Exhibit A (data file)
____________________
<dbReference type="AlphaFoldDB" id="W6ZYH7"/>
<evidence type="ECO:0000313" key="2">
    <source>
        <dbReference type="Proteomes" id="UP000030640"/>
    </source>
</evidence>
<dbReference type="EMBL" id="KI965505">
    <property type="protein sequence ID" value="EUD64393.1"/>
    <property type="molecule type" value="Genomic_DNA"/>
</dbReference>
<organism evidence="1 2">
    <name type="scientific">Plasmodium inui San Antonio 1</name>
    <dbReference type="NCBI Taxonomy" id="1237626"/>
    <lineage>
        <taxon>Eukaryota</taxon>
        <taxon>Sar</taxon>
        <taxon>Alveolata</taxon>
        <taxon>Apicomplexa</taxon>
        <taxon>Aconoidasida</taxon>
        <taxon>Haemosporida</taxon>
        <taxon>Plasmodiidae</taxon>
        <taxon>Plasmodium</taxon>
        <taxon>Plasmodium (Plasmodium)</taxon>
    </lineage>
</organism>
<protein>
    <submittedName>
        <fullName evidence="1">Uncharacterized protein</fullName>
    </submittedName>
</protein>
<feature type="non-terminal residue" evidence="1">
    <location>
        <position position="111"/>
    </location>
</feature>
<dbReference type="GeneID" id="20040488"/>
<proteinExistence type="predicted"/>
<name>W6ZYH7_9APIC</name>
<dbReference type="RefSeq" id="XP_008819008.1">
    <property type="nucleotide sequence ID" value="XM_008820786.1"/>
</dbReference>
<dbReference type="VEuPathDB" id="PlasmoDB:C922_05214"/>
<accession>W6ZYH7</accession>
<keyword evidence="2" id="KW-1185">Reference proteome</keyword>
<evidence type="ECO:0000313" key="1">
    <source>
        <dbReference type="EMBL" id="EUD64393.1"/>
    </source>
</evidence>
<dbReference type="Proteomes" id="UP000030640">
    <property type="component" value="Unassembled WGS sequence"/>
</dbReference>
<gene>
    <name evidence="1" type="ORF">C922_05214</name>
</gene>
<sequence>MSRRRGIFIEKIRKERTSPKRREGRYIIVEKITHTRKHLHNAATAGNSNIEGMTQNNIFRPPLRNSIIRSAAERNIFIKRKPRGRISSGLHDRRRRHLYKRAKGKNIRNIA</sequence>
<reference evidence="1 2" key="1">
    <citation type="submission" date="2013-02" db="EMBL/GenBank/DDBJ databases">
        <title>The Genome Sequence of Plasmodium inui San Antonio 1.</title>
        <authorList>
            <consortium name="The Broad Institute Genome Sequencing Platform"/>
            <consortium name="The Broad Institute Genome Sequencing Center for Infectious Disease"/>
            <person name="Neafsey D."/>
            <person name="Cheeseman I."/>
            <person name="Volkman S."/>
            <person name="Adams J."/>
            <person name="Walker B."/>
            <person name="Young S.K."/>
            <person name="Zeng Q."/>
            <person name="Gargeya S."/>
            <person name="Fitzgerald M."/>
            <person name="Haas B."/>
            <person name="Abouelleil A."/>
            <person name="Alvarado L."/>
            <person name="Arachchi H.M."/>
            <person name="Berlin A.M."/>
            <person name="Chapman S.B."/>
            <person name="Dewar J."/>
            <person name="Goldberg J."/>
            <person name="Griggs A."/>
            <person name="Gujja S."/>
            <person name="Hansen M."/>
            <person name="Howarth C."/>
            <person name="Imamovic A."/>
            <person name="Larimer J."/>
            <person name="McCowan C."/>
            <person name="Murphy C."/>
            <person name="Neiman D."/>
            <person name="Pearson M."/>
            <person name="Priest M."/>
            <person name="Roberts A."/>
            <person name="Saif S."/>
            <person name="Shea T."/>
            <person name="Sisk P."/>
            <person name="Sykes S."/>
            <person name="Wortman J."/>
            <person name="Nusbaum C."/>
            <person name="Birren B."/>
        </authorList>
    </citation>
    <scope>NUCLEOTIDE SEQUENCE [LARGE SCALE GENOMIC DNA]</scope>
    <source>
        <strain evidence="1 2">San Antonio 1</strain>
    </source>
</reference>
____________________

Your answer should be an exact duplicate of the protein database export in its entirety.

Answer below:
<dbReference type="AlphaFoldDB" id="W6ZYH7"/>
<evidence type="ECO:0000313" key="2">
    <source>
        <dbReference type="Proteomes" id="UP000030640"/>
    </source>
</evidence>
<dbReference type="EMBL" id="KI965505">
    <property type="protein sequence ID" value="EUD64393.1"/>
    <property type="molecule type" value="Genomic_DNA"/>
</dbReference>
<organism evidence="1 2">
    <name type="scientific">Plasmodium inui San Antonio 1</name>
    <dbReference type="NCBI Taxonomy" id="1237626"/>
    <lineage>
        <taxon>Eukaryota</taxon>
        <taxon>Sar</taxon>
        <taxon>Alveolata</taxon>
        <taxon>Apicomplexa</taxon>
        <taxon>Aconoidasida</taxon>
        <taxon>Haemosporida</taxon>
        <taxon>Plasmodiidae</taxon>
        <taxon>Plasmodium</taxon>
        <taxon>Plasmodium (Plasmodium)</taxon>
    </lineage>
</organism>
<protein>
    <submittedName>
        <fullName evidence="1">Uncharacterized protein</fullName>
    </submittedName>
</protein>
<feature type="non-terminal residue" evidence="1">
    <location>
        <position position="111"/>
    </location>
</feature>
<dbReference type="GeneID" id="20040488"/>
<proteinExistence type="predicted"/>
<name>W6ZYH7_9APIC</name>
<dbReference type="RefSeq" id="XP_008819008.1">
    <property type="nucleotide sequence ID" value="XM_008820786.1"/>
</dbReference>
<dbReference type="VEuPathDB" id="PlasmoDB:C922_05214"/>
<accession>W6ZYH7</accession>
<keyword evidence="2" id="KW-1185">Reference proteome</keyword>
<evidence type="ECO:0000313" key="1">
    <source>
        <dbReference type="EMBL" id="EUD64393.1"/>
    </source>
</evidence>
<dbReference type="Proteomes" id="UP000030640">
    <property type="component" value="Unassembled WGS sequence"/>
</dbReference>
<gene>
    <name evidence="1" type="ORF">C922_05214</name>
</gene>
<sequence>MSRRRGIFIEKIRKERTSPKRREGRYIIVEKITHTRKHLHNAATAGNSNIEGMTQNNIFRPPLRNSIIRSAAERNIFIKRKPRGRISSGLHDRRRRHLYKRAKGKNIRNIA</sequence>
<reference evidence="1 2" key="1">
    <citation type="submission" date="2013-02" db="EMBL/GenBank/DDBJ databases">
        <title>The Genome Sequence of Plasmodium inui San Antonio 1.</title>
        <authorList>
            <consortium name="The Broad Institute Genome Sequencing Platform"/>
            <consortium name="The Broad Institute Genome Sequencing Center for Infectious Disease"/>
            <person name="Neafsey D."/>
            <person name="Cheeseman I."/>
            <person name="Volkman S."/>
            <person name="Adams J."/>
            <person name="Walker B."/>
            <person name="Young S.K."/>
            <person name="Zeng Q."/>
            <person name="Gargeya S."/>
            <person name="Fitzgerald M."/>
            <person name="Haas B."/>
            <person name="Abouelleil A."/>
            <person name="Alvarado L."/>
            <person name="Arachchi H.M."/>
            <person name="Berlin A.M."/>
            <person name="Chapman S.B."/>
            <person name="Dewar J."/>
            <person name="Goldberg J."/>
            <person name="Griggs A."/>
            <person name="Gujja S."/>
            <person name="Hansen M."/>
            <person name="Howarth C."/>
            <person name="Imamovic A."/>
            <person name="Larimer J."/>
            <person name="McCowan C."/>
            <person name="Murphy C."/>
            <person name="Neiman D."/>
            <person name="Pearson M."/>
            <person name="Priest M."/>
            <person name="Roberts A."/>
            <person name="Saif S."/>
            <person name="Shea T."/>
            <person name="Sisk P."/>
            <person name="Sykes S."/>
            <person name="Wortman J."/>
            <person name="Nusbaum C."/>
            <person name="Birren B."/>
        </authorList>
    </citation>
    <scope>NUCLEOTIDE SEQUENCE [LARGE SCALE GENOMIC DNA]</scope>
    <source>
        <strain evidence="1 2">San Antonio 1</strain>
    </source>
</reference>